OECD cuts 2018, 2019 growth forecasts for PHL
By Elijah Joseph C. Tubayan, Reporter
THE Organisation for Economic Co-operation and Development (OECD) has adjusted downward its economic growth forecast for the Philippines this year and in 2019, though the economy is still expected to sustain its “good performance” over the next five years.
The OECD expects the Philippine economy to grow 6.4% and 6.5% in 2018 and 2019 respectively, from the 6.7% previously estimated for both years, based on the Economic Outlook for Southeast Asia, China and India 2019 report published on Monday, which focused on “Smart Urban Transportation.
If the forecasts pan out they would be weaker than the 6.7% growth posted in 2017.
After adjustments were made for the slowdown in the second quarter amid high inflation, the OECD said that the Philippines’ economic growth is still strong.
“In general, Asia is the fastest growing economy in the world…So, in general, these are the best results in the world now. When it comes to Asia and ASEAN-5 (Association of Southeast Asian Nations) countries, the growth is good and maybe they are particularly good and particular for the Philippines and Vietnam, we consider it as a good performance,” said Mario Pezzini, director of the OECD Development Center, in a phone interview yesterday.
Inflation in October was at a nine-year high of 6.7%, with the year-to-date average at 5.1% — above the central bank’s 2-4% target, which was mainly due to high fuel prices, rice shortages, among other food supply issues, the weak peso, and higher excise taxes introduced in January.
The report also noted the effects of typhoon Ompong (international name: Mangkhut) in September, where the “second-round effects of the disaster on prices could be detrimental, given that the country was already struggling with high inflation in July and August 2018.”
“The high economic costs of disasters takes the form of damage to infrastructure, physical capital, inventories, agricultural and natural resources and the disruption of normal economic activity.”
The Philippines is forecast to be the second-fastest growing economy in the ASEAN-5, just below Vietnam’s 6.9% and 6.7% for 2018 and 2019, respectively. However Cambodia, Laos, and Myanmar are expected to grow faster when they are included.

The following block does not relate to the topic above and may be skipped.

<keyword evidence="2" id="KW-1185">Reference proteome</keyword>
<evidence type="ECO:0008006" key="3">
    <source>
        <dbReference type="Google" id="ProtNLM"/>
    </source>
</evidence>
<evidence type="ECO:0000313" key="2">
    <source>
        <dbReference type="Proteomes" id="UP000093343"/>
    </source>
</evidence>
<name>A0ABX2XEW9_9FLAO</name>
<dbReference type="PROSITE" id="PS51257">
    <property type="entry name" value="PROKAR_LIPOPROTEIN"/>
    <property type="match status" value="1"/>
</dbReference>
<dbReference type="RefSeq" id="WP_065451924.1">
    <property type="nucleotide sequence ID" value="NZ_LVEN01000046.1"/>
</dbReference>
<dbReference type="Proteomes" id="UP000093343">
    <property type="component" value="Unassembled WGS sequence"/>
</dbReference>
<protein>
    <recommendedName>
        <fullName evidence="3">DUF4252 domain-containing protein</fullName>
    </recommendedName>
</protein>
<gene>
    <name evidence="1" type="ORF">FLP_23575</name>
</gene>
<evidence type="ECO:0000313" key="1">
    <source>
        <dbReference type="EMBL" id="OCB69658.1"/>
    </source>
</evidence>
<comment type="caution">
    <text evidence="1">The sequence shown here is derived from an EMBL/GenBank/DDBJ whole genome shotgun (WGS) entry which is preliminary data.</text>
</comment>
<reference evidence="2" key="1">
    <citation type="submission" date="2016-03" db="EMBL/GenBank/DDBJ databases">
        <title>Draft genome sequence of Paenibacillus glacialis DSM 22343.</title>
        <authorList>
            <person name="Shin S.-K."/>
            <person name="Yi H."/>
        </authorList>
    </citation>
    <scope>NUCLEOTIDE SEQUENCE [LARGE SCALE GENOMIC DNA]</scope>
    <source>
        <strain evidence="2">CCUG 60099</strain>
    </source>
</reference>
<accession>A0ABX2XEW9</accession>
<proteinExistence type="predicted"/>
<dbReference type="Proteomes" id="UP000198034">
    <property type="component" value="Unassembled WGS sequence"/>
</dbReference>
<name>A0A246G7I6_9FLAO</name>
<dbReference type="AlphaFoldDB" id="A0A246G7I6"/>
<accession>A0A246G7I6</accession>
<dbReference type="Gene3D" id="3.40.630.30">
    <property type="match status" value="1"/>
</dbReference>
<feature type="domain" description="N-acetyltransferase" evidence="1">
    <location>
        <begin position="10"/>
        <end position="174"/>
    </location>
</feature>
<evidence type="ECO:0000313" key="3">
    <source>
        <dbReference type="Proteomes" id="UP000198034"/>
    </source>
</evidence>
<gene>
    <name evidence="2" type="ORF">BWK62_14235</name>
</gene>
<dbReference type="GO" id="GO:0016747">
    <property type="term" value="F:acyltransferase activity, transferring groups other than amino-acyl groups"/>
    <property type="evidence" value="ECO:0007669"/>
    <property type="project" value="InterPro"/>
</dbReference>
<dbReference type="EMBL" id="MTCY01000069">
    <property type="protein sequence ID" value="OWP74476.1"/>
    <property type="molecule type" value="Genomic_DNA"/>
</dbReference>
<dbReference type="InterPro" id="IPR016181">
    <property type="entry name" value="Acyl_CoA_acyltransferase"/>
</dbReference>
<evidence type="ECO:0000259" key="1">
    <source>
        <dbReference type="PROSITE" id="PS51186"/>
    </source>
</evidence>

The Philippines is also above the ASEAN-10 average forecast of 5.3% and 5.2% for both years. Although the country is below the emerging Asia average estimate of 6.6% for this year, it will be above the region’s 6.3% estimate for 2019.
OECD’s growth forecasts are lower than the World Bank and International Monetary Fund’s 6.5% and 6.7% for 2018 and 2019, respectively, and the Asian Development Bank’s 6.4% and 6.7%. The government meanwhile targets a 6.5-6.9% economic growth rate for 2018 and 7-8% for 2019 to 2022.
For 2019-2023, the OECD expects the economy to grow an average of 6.6%, level with the 2012-2016 average.
The OECD said that “[o]verseas remittances will still be an important component of private consumption.”
“The underemployment rate, which has recently risen again despite the decline in the labor participation rate, requires attention. Robust public budgetary spending should help buoy the economy, albeit the quality of spending can still be improved,” it added.
It also noted that “the pace of delivery of infrastructure projects before the national elections in 2022 will be crucial for the momentum of investment.”
It also said that the signing of the Ease of Doing Business Law in May is expected to improve investment competitiveness.
It said flexible work arrangements provided for by the Telecommuting Act approved by the House of Representatives in May are expected to reduce road congestion . The OECD said that Manila had the second-most hours lost per worker per year due to congestion among selected Asian countries at 233.6, just below Shanghai’s 264.
“Forms of FWA relevant to managing transportation demand include flexibility in setting work-day start and end times, part-time work, compressed work weeks, telecommuting and working from home, and job sharing,” it said.
It also noted that the Philippines’ policy challenge for 2019 is the risks posed by job automation on the business process outsourcing industry.
“While the information technology and business-process management sector has contributed significantly to employment in the Philippines, automation is likely to affect job creation in the sector in the future. Although the ultimate extent of effects of automation on total employment are unclear, automation may reduce demand for outsourcing of business functions and could increase the focus on innovation and creativity,” the OECD said.
“Most employment in the sector in the Philippines is concentrated on the management of customer relationships, which tend to be susceptible to automation, although employment has remained robust thus far. Efforts are being made to raise skill levels in the sector, but scope remains ample for policy support; existing programmes can be expanded, funding allocated more efficiently, reforms made to formal education and infrastructure quality upgraded,” it added.